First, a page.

Archive for February 14th, 2011

Morning Reading – Monday, February 14, 2011

*** JESSE’S CAFÉ AMÉRICAIN: Silver in Backwardation and the Emperor, Once Again, Nearly Naked ***
*** FT BecondBRICs: It’s official: China has overtaken Japan ***
*** FT BecondBRICs: Fund file: EM debt boost for active managers ***
*** FT Alphaville: Japan’s savings rate about to go negative, Goldman says ***
*** FT Alphaville: Philly Fed forecaster survey catches up to reality ***
*** FT Alphaville: China’s vanishing forests? ***
*** WSJ Blogs / Deal Journal: Explaining Why Goldman is the Biggest Investor in Its Own Client ***
*** Daily Finance: Is Oil Output Peaking or Not? Either Way, Cheap Oil Is Gone for Good ***
*** The Slope of Hope: Bear Capitulation? ***
*** The Slope of Hope: COT Report Week Ending 2/8 ***

New Week Intro – February 14, 2011

Weekly economic calendar.

Dry Bulk Weekly – February 14, 2011

Baltic dry index rose 12.9% last week; Capesize Index was up 13.5%; Panamax Index rose 20.2%; Supramax Index increased 3.9%; Handysize Index rose 0.9%.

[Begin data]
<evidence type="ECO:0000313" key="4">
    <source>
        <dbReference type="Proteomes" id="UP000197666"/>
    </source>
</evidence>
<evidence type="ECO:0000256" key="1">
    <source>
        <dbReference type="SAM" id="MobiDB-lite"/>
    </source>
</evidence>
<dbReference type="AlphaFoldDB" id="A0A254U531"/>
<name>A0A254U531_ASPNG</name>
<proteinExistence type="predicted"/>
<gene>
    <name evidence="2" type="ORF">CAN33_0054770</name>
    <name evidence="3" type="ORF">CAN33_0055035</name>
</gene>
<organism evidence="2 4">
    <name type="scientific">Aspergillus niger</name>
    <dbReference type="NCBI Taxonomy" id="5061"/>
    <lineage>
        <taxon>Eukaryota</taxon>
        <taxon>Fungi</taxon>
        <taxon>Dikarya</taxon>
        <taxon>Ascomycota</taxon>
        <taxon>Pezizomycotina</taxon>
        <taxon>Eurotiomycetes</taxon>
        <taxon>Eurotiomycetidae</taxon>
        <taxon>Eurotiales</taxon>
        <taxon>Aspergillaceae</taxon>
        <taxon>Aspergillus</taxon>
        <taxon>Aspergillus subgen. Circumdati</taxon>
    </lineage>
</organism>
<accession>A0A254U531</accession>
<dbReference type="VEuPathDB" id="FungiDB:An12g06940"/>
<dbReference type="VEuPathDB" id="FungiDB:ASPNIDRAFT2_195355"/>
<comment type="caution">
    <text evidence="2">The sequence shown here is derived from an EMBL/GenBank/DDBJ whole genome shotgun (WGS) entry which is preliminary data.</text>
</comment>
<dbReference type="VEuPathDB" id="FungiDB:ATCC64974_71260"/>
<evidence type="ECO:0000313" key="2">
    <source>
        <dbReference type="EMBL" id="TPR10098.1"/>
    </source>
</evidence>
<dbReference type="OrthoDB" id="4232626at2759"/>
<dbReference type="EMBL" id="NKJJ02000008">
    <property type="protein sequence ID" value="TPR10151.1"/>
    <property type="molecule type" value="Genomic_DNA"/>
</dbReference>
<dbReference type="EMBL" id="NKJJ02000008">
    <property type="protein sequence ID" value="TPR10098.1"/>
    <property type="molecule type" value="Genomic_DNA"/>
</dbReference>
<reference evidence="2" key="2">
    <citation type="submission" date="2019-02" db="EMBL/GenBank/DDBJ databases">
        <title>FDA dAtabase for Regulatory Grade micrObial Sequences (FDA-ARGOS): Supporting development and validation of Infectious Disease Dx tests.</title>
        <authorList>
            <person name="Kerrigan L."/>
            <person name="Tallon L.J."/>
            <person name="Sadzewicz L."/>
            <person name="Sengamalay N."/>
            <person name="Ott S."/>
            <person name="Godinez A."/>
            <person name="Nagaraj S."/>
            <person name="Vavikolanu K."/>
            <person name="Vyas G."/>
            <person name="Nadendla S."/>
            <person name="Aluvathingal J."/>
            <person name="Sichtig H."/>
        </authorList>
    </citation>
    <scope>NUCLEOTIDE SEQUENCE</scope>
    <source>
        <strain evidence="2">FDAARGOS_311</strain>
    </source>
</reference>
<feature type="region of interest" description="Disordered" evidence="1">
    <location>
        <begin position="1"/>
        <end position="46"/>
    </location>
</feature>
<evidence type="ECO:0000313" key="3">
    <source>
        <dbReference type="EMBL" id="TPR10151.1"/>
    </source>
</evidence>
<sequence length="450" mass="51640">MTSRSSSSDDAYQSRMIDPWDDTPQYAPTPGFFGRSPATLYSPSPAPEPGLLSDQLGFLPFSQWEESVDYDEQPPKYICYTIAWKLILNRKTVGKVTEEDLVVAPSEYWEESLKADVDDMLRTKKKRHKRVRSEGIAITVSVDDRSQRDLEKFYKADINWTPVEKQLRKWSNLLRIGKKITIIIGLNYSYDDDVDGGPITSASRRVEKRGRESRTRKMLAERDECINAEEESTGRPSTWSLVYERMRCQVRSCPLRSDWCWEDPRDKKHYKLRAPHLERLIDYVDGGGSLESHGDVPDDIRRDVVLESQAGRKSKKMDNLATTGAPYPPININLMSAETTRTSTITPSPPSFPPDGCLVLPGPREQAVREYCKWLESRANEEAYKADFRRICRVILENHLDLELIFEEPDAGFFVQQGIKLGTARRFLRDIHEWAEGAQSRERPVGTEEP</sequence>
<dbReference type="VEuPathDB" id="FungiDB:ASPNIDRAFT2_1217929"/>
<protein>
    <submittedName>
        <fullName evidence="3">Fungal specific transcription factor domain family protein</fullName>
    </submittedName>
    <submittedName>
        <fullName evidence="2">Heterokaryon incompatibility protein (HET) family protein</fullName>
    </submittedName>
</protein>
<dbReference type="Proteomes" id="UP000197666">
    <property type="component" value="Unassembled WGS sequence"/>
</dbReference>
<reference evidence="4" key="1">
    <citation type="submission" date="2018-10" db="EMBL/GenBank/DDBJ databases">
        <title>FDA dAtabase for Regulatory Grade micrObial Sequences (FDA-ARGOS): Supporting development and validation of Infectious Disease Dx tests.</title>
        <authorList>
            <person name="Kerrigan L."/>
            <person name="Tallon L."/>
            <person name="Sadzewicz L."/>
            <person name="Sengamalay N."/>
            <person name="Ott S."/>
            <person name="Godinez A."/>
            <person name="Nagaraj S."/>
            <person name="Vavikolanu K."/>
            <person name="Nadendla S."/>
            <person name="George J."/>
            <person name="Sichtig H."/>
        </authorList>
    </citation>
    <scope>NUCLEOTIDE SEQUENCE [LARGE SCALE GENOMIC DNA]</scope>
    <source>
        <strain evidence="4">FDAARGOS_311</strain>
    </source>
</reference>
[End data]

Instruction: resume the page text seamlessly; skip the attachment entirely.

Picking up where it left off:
Shipping rates rose after the lunar new year as Chinese buyers returned to the markets

Stockpiles of iron ore, steel and coke are rising in-sync with their respected prices. Buyers probably stockpiling in fear of even higher prices.

I would expect further gains in rates; Still keeping close watch on Egypt developments.

Rig Count Weekly – February 14, 2011

Number of crude oil drilling rigs fell for 13; Number of natural gas drilling rigs fell for 5.

On world scale number of oil & gas drilling rigs fell for 6 in January.

Tanker Weekly – February 14, 2011

Baltic Dirty Tanker Index rose 5.7%; Baltic Clean Tanker Index fell 3.5%.

Some supply/demand tightens into the end of February, but my guess is that supply will emerge and rates will remain range bound.

Chinese Trade Balance Surplus Unexpectedly Declined In January

China trade balance was reported at USD 6.5 billion vs. USD 13.1 billion in December and USD 11.3 billion consensus. Export and import growth were running at 37.7 and 51.6 percent vs. 17.9% and 25.6% in December.

Trade balance shrunk on increased imports before holidays and on rising pressure from commodity prices.


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